Suppose scientists could watch 20 generations of whales or sharks adapt to climate change, measure how they evolve and how their biology changes as temperatures and carbon dioxide levels rise. That could tell researchers a lot about how resilient life in the oceans might be to a warmer world. But it would also take hundreds of years -- not very useful to ecologists or policymakers trying to understand our warming world today.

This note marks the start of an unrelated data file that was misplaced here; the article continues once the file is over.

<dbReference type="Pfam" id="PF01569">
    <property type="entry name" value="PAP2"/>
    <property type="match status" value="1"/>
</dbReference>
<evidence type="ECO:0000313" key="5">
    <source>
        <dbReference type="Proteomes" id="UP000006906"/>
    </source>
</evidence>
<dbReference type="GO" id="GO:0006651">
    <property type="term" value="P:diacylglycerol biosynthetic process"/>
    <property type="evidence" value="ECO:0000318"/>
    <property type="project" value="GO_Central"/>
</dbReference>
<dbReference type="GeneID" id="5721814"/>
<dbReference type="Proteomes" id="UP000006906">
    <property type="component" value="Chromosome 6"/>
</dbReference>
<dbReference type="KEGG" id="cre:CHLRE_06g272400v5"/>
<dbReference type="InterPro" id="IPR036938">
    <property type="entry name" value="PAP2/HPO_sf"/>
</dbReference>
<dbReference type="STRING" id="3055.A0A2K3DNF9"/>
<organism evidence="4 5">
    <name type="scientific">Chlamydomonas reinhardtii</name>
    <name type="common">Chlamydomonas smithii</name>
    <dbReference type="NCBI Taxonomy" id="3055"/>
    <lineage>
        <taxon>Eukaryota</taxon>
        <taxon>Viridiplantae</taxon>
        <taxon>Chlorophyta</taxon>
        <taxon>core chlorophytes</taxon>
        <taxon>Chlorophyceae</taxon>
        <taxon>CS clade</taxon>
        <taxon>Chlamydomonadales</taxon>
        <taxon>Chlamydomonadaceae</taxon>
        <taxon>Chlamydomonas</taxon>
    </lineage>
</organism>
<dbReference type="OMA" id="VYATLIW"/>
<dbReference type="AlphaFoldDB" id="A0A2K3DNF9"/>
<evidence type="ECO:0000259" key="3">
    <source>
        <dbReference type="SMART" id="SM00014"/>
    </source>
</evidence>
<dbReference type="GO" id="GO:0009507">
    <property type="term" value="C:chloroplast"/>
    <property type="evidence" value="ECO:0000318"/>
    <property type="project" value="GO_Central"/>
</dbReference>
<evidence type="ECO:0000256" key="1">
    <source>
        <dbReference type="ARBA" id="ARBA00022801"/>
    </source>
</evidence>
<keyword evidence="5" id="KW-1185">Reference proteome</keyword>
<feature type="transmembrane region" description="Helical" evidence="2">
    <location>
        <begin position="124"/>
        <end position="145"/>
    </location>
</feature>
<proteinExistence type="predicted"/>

Instead, consider the life of the copepod Acartia tonsa, a tiny and humble sea creature near the bottom of the ocean food web. The copepod reproduces, matures, and creates a new generation in about 20 days. It takes about one year for 20 copepod generations to pass.